It is that time of year again. Morel mushrooms
in their various forms are on the threshold again--a time outdoor folks
anticipate for months--and as per usual, the questions roll.
First off, I am besieged by questions every year
about this time, the most important being: “When will morels be up? But
there are other queries, and I will try to offer some of the things I have
learned in three-quarters of a century of mushroom hunting in Indiana.
Taking first things first, I must say that there
is no way to say when the morels will pop. I do like to think morels will
make their grand entry about the time spring beauties paint the forest
floor a stunning pinkish-white, but before this plant starts to seed. If
bloodroot and twinleaf (very similar
flowers) are in bloom, a good part of the mushroom season has fled northward.
Still, there is the age-old theory among “morellers”
that “big yallers (yellows) are up when lilac bushes bloom, blue or white,
or any other color, presumably. I saw this adage fail for the first time
last year, but it was very dry where I hunted. It was a good year in other
parts of the state.
Another morel question I often hear at this time
of year is: Where do mushrooms grow? In my humble hunts and haunts, I tend
to gravitate to the feeling that more than 60 percent of the morels are
under the influence of dead elm trees
(bark slipping and hanging loose). However, my experiences have told me
for many years that mushrooms are, like bass, rabbits and many other children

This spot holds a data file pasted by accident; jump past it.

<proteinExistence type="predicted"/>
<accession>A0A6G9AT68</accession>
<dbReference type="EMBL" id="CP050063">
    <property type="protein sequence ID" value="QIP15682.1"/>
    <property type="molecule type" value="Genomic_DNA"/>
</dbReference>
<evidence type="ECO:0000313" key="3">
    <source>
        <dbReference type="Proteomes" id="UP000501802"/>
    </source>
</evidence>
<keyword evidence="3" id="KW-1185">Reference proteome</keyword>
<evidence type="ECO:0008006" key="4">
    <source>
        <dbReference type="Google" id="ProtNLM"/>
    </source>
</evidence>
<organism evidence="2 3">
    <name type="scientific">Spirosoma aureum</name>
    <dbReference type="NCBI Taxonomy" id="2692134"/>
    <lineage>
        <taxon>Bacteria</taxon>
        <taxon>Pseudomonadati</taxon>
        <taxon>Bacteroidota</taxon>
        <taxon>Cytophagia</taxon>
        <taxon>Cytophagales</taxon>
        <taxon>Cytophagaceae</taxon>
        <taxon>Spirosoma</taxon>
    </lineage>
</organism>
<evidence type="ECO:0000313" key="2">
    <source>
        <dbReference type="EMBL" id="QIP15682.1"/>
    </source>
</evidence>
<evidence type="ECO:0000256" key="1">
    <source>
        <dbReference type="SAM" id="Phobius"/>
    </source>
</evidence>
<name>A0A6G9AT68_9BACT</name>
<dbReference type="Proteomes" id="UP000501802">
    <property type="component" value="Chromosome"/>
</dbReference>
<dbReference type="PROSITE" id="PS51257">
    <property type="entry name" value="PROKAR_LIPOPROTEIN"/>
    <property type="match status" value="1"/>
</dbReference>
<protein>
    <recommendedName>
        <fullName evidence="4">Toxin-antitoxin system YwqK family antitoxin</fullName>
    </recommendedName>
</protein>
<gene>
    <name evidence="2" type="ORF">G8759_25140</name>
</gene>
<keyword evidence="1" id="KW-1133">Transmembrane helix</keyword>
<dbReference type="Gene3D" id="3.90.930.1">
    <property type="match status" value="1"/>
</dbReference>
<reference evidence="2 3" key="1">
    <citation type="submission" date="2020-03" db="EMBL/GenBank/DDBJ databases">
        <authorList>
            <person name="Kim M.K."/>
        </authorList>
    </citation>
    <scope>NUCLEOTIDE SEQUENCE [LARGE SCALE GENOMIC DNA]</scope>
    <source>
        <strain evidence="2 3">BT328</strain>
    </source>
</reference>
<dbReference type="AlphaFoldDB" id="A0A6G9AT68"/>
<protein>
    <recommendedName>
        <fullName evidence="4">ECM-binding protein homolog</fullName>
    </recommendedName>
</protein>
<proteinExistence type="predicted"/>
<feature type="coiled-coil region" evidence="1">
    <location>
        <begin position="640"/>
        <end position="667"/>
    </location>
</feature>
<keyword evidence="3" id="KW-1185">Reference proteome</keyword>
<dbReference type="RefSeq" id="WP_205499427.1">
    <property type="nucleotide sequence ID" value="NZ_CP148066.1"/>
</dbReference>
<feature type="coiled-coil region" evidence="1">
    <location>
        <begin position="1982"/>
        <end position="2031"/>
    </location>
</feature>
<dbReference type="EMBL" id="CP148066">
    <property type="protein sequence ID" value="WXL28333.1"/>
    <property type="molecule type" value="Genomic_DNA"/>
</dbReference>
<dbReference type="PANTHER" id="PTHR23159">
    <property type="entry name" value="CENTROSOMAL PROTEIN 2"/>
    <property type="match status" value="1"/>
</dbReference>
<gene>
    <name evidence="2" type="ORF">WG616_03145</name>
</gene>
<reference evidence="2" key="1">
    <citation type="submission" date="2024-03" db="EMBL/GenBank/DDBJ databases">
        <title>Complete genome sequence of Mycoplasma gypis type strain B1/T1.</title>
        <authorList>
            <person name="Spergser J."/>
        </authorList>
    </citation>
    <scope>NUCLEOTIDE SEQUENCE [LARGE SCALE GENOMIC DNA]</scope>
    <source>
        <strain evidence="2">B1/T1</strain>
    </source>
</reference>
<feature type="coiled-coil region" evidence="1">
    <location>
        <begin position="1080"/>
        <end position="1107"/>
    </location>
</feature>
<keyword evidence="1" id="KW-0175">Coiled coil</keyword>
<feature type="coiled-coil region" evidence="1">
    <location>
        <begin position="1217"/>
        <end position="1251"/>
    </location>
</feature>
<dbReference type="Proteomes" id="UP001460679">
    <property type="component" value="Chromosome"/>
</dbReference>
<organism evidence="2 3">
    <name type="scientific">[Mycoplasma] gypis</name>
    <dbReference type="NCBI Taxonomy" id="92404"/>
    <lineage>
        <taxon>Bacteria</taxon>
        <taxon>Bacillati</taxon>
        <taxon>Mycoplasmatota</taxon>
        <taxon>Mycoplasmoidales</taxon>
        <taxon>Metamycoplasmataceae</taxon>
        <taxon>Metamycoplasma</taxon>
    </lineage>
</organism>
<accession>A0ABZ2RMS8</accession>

of nature: where you find them.
For many years my very authoritative, adamant
reply was “certainly not” when I was asked whether morels occurred under
stands of Mayapple (a wildflower). It is widely thought they do not.
Then, one day as I approached a large patch of this wildflower) there perched
under the flowers was a huge yaller. To add insult to injury of the ego,
my son-in-law started finding blacks and whites under Mayapples. The Mayapple,
incidentally, puts forth a beautiful white bloom . . . but you have
to put your tummy on the humus to view it point-blank.
Back to trees. I find mushrooms under many tree
species. Once I stopped to rest near a big shagbark hickory tree, and as
my eyes swept the forest floor around my respite, a bumper crop of huge
yellows popped out all around me. I just sat there--my back to the tree--counting
before I entered on my find.
I find morels and, a phalanx of other mushrooms,
around such other tree species as sycamore (shaggy bark), American beech,
tulip poplar (our start tree) blackberry patches, and other tangles of
brush, the theory being that such bastions stop mushroom spore (seeds)
as they ride the winds, then fall to the earth to produce mycelium.
If a hunt is not producing morels, one can always
turn his/her efforts to harvesting the Dryad’s
Saddle (Polyporus squamosus) to have food for the table. It
occurs on the sides of dead trees, primarily dead elm, but it may show
up on any tree. This polypore (pores,
not gills) gets a bit tough with age and size but smaller, young specimen
are fairly good (though chewy). I slice the caps about an eighth of an
inch thick (if I find no morels) and sauté
the strips in olive oil with no breading. The Dryad’s Saddle moniker
is derived from the fact that it resembles an old time tractor seat. It
reaches very large proportions. Pores may be removed or left on.
DNR has some complicated boat regulatory rules. If you are a would-be boater,
the rules should be checked to avoid being cited. Fish and wildlife areas
and some other waters have special regulations. Check! Stay legal!